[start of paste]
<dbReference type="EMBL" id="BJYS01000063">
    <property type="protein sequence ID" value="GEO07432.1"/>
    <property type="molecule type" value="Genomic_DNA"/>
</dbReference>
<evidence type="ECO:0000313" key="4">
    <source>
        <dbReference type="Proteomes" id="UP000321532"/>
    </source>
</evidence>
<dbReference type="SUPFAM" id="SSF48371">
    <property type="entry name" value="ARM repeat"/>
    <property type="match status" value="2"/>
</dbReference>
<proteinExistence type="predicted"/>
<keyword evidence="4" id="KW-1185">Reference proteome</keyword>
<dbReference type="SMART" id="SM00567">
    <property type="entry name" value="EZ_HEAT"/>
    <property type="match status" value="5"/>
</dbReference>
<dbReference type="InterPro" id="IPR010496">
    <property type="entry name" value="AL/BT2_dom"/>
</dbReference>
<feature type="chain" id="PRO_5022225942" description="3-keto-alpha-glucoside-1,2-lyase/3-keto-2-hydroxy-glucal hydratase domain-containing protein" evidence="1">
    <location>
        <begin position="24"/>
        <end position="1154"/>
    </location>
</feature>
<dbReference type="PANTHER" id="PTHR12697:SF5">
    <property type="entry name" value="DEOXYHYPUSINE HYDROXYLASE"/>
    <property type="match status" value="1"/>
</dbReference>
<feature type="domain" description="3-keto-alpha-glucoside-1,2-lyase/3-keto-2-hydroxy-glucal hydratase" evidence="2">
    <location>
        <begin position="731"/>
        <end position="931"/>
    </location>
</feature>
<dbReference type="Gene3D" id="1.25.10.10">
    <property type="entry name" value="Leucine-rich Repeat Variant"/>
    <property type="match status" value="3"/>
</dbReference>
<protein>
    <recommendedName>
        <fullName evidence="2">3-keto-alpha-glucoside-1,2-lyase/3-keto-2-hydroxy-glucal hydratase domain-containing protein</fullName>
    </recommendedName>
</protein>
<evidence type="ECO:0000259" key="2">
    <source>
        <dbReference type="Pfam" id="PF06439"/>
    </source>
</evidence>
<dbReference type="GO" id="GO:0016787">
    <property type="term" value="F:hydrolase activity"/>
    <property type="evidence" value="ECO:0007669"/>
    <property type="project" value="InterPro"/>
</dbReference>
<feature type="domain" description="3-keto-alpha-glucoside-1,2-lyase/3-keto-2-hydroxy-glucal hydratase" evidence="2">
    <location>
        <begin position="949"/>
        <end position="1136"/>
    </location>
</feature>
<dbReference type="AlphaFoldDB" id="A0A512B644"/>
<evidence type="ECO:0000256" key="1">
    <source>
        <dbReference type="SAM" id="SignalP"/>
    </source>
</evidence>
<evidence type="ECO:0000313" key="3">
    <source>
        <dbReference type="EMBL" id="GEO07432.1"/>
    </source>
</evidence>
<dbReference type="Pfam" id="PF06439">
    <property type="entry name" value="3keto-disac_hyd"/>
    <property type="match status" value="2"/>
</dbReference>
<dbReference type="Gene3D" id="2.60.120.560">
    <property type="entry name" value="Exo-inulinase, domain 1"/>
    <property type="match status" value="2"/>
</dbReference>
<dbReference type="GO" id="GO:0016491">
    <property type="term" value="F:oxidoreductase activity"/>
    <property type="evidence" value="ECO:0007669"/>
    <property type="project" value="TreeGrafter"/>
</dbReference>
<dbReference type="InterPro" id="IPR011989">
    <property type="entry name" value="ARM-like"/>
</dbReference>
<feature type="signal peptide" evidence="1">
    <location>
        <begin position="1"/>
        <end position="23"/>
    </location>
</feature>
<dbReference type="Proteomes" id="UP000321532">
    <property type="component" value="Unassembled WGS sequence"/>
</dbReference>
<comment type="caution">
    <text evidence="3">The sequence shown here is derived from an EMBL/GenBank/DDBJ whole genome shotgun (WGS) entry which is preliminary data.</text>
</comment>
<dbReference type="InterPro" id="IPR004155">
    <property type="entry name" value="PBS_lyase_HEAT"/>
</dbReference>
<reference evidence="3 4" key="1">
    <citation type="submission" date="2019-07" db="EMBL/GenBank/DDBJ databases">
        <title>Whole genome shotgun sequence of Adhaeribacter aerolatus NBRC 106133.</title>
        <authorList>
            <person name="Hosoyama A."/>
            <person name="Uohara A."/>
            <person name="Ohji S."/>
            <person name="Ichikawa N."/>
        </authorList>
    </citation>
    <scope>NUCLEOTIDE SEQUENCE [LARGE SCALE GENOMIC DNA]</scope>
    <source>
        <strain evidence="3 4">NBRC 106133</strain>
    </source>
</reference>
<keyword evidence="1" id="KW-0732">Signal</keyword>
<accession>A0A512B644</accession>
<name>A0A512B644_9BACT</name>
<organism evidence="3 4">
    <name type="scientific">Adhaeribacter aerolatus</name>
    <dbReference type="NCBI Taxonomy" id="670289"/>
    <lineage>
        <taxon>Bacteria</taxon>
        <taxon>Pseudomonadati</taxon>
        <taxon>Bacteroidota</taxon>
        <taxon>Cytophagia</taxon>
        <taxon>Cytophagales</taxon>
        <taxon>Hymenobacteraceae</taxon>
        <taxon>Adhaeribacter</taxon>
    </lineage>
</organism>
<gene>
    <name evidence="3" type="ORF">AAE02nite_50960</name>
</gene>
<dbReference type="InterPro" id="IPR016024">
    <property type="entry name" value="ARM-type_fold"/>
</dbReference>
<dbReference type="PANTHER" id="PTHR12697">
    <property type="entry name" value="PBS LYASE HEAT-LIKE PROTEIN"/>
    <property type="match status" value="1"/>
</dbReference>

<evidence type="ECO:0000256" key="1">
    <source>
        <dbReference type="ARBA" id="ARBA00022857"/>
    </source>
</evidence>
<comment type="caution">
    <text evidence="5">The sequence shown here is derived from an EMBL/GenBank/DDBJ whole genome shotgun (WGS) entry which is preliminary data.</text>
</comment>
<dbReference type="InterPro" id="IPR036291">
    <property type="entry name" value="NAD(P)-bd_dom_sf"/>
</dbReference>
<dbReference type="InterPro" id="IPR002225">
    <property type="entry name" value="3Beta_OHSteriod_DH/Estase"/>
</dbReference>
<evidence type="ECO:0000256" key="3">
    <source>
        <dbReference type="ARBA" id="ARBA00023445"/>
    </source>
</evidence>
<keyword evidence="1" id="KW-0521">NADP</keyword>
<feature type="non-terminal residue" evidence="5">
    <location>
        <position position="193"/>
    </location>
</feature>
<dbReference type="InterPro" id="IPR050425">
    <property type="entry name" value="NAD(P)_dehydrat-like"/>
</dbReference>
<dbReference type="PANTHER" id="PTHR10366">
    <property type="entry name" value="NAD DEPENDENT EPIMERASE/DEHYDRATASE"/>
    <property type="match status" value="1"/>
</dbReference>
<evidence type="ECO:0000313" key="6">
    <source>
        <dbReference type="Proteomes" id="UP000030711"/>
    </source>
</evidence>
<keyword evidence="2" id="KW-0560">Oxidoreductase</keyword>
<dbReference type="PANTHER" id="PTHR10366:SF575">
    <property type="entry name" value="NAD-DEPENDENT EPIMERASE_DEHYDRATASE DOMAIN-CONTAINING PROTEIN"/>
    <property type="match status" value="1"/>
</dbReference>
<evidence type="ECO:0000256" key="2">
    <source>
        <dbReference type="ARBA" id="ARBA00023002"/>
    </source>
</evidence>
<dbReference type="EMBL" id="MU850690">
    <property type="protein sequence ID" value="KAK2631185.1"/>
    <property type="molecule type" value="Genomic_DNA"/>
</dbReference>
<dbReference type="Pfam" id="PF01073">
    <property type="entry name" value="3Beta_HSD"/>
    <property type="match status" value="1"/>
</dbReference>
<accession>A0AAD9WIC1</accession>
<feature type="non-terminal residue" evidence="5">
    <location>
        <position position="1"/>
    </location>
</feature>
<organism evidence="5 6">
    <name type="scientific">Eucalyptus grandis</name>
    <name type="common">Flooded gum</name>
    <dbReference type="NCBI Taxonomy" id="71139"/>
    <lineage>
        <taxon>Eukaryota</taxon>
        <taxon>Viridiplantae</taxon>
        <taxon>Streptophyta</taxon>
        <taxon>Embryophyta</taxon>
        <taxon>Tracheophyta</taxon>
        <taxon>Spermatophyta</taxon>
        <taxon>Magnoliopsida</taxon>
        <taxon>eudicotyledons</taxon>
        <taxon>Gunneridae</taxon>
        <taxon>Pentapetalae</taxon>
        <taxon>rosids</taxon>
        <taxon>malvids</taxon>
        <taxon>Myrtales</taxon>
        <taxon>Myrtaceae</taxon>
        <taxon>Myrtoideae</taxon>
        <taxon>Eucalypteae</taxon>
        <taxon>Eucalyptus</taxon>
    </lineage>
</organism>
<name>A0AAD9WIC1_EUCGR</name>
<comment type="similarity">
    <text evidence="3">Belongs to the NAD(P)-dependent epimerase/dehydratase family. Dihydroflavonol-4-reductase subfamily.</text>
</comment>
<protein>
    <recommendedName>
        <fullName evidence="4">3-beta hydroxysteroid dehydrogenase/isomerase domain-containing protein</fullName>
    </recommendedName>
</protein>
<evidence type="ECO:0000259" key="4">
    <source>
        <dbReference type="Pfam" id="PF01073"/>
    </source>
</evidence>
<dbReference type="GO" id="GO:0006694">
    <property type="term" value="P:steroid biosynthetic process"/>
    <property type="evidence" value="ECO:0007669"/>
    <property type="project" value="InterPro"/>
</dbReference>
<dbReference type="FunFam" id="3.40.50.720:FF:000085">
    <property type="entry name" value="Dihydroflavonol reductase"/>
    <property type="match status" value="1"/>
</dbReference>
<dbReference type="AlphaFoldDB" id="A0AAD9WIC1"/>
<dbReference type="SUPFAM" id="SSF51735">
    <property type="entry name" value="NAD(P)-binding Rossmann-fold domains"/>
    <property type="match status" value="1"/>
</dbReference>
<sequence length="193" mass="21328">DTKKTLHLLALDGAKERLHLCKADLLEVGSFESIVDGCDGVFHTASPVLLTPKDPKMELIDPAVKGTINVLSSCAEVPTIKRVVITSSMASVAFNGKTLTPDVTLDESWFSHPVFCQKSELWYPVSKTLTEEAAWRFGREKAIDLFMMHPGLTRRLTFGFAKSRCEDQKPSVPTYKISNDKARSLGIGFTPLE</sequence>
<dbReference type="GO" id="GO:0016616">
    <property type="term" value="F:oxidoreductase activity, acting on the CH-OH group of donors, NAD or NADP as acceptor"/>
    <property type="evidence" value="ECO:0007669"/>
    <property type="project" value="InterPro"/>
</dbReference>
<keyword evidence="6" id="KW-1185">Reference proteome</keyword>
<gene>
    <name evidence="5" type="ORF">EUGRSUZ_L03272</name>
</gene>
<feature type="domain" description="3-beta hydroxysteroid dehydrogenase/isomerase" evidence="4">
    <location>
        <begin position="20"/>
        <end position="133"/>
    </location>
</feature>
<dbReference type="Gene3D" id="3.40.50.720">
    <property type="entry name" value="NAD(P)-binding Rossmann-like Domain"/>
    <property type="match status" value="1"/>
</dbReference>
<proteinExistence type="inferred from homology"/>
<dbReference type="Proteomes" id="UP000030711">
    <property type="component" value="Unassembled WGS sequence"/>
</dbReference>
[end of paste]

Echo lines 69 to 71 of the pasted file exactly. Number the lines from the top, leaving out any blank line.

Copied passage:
</evidence>
<evidence type="ECO:0000313" key="3">
    <source>